In the days following the revelation of Dershem’s graduation day ordeal, he was featured on “Good Morning America” and was praised by New Jersey Gov. Phil Murphy for his ” resilience and courage “to” speak the truth to power “.
Meanwhile, Twitter users called on the district to review Tull’s position as manager.
Padovani did not want to say whether conversations related to Tull’s position had taken place from the start, or about the aftermath of the incident.
All student speeches are coordinated by Tull with other administrators, Cloutier said in a statement, noting that “the focus is on the graduating class as a whole” and linking their educational experiences to “inclusive messages on the future of all students in the class, “said the commissioner.
Student lecturers had to have their speeches approved by Tull and the school administration.
“No student lecturer has been asked to remove their personal identity from all speech before or during graduation or have ceased to share their personal identity during graduation,” Cloutier said in a statement.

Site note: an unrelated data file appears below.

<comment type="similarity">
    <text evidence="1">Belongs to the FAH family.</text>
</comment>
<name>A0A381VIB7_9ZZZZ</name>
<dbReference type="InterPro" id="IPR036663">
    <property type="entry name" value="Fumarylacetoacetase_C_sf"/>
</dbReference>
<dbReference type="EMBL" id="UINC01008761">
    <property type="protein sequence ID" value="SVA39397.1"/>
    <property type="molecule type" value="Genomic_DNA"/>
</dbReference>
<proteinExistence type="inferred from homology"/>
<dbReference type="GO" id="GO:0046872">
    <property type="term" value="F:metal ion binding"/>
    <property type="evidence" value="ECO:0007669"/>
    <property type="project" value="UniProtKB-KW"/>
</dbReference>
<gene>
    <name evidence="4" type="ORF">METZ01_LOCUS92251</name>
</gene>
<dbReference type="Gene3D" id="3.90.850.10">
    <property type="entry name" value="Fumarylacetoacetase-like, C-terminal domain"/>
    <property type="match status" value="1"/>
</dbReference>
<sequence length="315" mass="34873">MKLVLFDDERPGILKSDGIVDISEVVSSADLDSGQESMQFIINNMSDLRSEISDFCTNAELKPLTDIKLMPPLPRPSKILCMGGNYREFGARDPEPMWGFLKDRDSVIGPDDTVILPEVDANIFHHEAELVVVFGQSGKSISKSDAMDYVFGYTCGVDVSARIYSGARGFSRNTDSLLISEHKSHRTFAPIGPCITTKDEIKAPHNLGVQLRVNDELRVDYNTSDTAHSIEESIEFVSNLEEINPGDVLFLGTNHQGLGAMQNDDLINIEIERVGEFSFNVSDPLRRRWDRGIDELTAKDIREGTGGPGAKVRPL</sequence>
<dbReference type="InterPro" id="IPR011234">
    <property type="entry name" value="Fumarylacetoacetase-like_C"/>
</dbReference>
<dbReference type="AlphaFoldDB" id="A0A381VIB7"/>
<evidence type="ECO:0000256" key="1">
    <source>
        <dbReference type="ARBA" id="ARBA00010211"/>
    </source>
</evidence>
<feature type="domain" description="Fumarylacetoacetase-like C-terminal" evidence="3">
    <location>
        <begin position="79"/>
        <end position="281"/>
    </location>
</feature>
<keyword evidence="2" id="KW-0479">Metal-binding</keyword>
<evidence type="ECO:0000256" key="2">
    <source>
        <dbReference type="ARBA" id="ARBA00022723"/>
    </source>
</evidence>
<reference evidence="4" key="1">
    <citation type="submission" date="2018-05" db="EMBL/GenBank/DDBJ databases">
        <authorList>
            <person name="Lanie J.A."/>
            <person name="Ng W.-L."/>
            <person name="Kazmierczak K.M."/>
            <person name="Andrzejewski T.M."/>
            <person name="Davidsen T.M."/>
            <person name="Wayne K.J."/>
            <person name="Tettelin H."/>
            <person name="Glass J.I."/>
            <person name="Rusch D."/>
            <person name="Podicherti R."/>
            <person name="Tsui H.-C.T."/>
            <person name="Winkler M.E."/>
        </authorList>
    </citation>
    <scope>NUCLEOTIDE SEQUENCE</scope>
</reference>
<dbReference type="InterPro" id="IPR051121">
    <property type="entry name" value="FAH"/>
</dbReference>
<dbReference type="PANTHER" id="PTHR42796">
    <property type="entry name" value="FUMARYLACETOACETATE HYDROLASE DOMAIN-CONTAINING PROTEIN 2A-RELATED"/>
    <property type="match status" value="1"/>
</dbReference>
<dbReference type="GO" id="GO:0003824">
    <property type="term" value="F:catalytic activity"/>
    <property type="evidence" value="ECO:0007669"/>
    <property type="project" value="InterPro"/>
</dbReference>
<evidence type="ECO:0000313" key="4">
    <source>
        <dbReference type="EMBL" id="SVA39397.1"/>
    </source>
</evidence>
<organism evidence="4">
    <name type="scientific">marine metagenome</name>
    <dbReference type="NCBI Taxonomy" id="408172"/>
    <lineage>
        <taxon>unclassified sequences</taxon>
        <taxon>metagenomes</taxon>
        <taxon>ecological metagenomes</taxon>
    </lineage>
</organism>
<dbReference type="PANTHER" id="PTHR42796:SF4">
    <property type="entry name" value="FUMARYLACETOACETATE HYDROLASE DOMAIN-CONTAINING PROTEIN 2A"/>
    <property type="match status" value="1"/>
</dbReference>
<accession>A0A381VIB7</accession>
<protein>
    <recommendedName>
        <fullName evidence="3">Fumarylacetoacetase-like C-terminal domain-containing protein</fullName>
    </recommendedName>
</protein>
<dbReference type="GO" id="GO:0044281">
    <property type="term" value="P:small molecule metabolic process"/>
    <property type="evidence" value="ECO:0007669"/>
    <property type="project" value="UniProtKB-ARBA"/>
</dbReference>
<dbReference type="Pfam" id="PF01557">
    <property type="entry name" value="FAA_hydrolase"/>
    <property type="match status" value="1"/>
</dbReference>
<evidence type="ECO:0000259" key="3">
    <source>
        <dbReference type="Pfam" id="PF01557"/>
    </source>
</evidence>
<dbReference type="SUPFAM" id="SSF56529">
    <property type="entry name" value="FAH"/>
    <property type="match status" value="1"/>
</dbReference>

However, Dershem said that during the pre-editing of his speech, administrators told him that his experience with mental health and homosexuality would not be “reportable” to the student body. Dershem also said an administrator told him he had to write a speech, not a “therapy session”.
Dershem – a student who identified with homosexuals, formerly suicidal and a graduate of his class of 450 students – focused on the mental health, self-confidence and belief of others when they reveal they are struggling .
Eastern Salvatorian Arianna Reischer, who described herself as a former homeschooled vegan yearbook writer, focused on growing her classmates from grade one to early.
Cloutier noted that his district’s pandemic reopening plan focused on supporting mental health wellness. The Eastern Regional School Board voted in April to re-establish the Gay-Straight Alliance network next year. The group ended in 2009, Cloutier said.
“The district is committed to the diversity and inclusion initiatives of the (New Jersey Department of Education,” the Cloutier statement said.
Carly Q. Romalino is originally from Gloucester County and has been covering southern Jersey since 2008. She is a Rowan University graduate and six-time New Jersey Press Association award winner.